The City of Ketchikan is a step closer to increasing water rates by 5 percent across-the-board, but City Council members indicate that they’d like to see options that would help close the gap between what fish processing plants pay, and the much greater actual cost of their water needs.
The fee-hike ordinance passed unanimously in first reading Thursday night. It must come back to the Council for a second reading before the rate change can take effect.
Council Member Dick Coose suggested adjusting the increases so that fish processing plants pay more.
“The suggestion is 1 percent on residential, 1 percent on apartments, leaving business and haulers and industrial at 5 percent, and fish processors, we’d bring them up 50 percent,” he said.
Processors use significantly more water than any other customers, but pay a lower rate. Some Council members charged that homeowners were subsidizing those industrial users unfairly.
City officials recently met with fish processing company representatives. Those representatives objected to any rate increase that would single out their industry, but they agreed to continue working with the city to close the gap.
Processors now pay about 20 percent of the actual cost of the water they use.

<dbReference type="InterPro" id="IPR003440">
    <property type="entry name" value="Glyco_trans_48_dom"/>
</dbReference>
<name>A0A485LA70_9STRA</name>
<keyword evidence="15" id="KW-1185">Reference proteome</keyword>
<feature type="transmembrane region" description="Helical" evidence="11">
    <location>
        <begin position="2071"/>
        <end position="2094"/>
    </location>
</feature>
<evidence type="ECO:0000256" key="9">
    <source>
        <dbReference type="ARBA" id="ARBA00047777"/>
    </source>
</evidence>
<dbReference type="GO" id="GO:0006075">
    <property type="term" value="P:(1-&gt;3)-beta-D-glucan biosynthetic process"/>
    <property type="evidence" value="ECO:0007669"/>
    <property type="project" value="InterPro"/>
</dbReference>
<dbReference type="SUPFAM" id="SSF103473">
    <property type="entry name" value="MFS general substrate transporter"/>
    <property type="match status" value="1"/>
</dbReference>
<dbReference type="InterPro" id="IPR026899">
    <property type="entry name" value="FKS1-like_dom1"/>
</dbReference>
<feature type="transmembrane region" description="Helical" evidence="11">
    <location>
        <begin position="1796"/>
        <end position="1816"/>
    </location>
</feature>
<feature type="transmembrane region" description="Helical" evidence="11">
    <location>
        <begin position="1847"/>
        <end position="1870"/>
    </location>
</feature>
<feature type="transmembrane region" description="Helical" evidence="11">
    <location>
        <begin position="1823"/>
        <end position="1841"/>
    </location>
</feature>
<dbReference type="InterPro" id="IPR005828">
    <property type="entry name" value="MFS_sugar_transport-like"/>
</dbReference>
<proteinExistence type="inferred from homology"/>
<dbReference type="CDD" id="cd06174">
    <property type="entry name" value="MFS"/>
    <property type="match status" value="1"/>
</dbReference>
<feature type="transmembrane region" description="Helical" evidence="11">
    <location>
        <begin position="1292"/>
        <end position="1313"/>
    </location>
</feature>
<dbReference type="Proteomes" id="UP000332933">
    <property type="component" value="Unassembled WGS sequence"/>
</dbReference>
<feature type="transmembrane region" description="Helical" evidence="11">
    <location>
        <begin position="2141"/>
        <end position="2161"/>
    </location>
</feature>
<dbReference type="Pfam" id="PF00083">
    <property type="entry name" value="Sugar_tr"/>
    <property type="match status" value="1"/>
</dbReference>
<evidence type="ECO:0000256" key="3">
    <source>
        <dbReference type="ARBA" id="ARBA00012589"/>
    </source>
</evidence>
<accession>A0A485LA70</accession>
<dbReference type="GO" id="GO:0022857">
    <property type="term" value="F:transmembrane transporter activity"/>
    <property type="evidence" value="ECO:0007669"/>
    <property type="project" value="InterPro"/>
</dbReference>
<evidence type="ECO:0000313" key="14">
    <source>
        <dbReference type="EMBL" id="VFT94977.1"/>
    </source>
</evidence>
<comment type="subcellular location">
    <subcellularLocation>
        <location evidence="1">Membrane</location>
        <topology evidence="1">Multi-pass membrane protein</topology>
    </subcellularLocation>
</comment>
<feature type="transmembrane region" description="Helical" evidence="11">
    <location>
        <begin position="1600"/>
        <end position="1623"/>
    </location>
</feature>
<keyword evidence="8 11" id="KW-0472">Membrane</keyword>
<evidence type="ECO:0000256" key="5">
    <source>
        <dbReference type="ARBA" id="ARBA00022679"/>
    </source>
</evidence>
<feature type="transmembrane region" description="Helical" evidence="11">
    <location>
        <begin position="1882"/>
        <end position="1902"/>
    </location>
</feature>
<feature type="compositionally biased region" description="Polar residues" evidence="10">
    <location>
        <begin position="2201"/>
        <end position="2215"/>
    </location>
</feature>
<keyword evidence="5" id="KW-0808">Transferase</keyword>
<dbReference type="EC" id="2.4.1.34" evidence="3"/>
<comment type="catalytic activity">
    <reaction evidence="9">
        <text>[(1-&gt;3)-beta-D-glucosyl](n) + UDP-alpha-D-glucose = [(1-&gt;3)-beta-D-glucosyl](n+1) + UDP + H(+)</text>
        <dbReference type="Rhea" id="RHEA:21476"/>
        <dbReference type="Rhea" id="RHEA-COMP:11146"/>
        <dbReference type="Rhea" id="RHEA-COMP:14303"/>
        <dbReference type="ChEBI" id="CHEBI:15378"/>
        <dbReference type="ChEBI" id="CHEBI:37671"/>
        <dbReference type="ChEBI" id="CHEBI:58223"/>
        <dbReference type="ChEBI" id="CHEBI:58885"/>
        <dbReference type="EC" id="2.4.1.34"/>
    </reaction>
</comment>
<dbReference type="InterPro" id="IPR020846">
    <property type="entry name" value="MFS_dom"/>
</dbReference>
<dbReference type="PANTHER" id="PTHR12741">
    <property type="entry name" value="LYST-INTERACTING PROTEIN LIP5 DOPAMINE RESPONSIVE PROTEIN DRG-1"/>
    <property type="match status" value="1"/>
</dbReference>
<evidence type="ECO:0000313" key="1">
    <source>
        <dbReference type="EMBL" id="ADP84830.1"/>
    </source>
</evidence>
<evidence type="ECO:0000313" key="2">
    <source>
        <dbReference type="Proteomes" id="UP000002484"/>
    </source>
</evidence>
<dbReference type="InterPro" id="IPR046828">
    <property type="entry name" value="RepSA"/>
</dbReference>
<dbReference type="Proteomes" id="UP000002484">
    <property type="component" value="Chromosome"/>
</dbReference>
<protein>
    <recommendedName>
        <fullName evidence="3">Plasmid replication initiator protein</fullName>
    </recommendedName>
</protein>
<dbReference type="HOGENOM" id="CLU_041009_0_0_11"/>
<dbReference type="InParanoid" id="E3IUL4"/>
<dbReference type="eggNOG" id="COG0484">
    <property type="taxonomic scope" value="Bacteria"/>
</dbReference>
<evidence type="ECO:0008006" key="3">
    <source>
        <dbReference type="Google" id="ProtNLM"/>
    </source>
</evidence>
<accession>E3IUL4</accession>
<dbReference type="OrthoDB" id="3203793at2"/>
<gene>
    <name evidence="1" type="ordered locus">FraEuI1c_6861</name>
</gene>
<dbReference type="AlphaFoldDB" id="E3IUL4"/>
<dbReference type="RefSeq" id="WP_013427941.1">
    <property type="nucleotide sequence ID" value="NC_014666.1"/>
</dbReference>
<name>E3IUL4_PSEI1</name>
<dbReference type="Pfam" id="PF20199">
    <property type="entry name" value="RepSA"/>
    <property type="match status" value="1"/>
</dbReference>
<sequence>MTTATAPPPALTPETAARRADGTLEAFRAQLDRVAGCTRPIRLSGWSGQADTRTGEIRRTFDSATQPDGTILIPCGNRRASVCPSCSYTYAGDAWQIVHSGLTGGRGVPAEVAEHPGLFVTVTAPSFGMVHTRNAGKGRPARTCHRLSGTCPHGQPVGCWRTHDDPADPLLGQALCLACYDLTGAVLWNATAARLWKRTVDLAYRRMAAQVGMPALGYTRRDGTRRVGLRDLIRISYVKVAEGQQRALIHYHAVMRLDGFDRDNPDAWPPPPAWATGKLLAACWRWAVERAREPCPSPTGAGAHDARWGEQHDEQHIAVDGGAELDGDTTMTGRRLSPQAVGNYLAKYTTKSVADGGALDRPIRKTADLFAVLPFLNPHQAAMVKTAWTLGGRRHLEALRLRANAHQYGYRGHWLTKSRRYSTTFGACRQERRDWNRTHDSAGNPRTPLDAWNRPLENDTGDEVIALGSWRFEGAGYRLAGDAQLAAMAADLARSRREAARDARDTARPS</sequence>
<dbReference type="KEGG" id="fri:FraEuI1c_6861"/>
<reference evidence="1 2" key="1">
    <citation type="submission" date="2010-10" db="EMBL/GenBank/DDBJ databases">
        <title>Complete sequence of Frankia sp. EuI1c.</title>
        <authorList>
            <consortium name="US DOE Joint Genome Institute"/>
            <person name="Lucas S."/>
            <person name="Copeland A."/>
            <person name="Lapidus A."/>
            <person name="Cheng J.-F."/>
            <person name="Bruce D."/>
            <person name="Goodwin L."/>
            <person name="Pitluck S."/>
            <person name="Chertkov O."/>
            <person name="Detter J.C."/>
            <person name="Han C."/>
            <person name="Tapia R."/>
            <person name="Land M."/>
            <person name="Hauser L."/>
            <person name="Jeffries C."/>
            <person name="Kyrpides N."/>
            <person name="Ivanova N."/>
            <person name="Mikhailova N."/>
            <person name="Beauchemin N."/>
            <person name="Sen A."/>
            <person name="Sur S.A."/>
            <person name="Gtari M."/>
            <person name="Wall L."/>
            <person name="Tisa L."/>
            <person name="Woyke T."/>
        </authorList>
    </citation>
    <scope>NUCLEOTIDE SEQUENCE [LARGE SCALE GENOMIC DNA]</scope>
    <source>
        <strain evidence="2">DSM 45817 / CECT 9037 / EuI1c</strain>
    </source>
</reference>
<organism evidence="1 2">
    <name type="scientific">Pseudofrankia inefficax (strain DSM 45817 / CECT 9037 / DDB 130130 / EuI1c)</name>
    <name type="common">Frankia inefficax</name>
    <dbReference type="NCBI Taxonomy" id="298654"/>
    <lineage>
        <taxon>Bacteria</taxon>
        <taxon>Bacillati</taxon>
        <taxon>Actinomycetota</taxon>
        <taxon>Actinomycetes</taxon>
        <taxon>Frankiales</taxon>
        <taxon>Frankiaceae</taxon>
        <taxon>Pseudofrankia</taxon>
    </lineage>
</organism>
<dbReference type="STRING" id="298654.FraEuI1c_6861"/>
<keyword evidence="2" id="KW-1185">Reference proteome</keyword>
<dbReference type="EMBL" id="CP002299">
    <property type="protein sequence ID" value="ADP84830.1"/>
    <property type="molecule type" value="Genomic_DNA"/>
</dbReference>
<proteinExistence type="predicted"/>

Council Member Sam Bergeron said it’s an issue of fairness.
“It’s easy to just go ahead and go, ‘Five percent across the board, status quo, away we go.’ It continues on an exacerbates an inequity to our residential ratepayers,” he said.
City Mayor Lew Williams III expressed concern about raising rates too high on an important local industry.
“We got good power and we had low water and these guys came in and made major investments down that whole Stedman road, with new bunkhouses and redoing appliances, because we were very business friendly,” he said. “I want to make sure we stay that way as we negotiate with them, and instead of ramming something down their throat, we keep working together.”
The ordinance likely will come back to the Council for its April 4 meeting.
Also on Thursday, the Council approved a $2.6 million contract with Dawson Construction to renovate City Hall downtown. The building, constructed in the 1920s, needs roof, window and siding work to control leaks.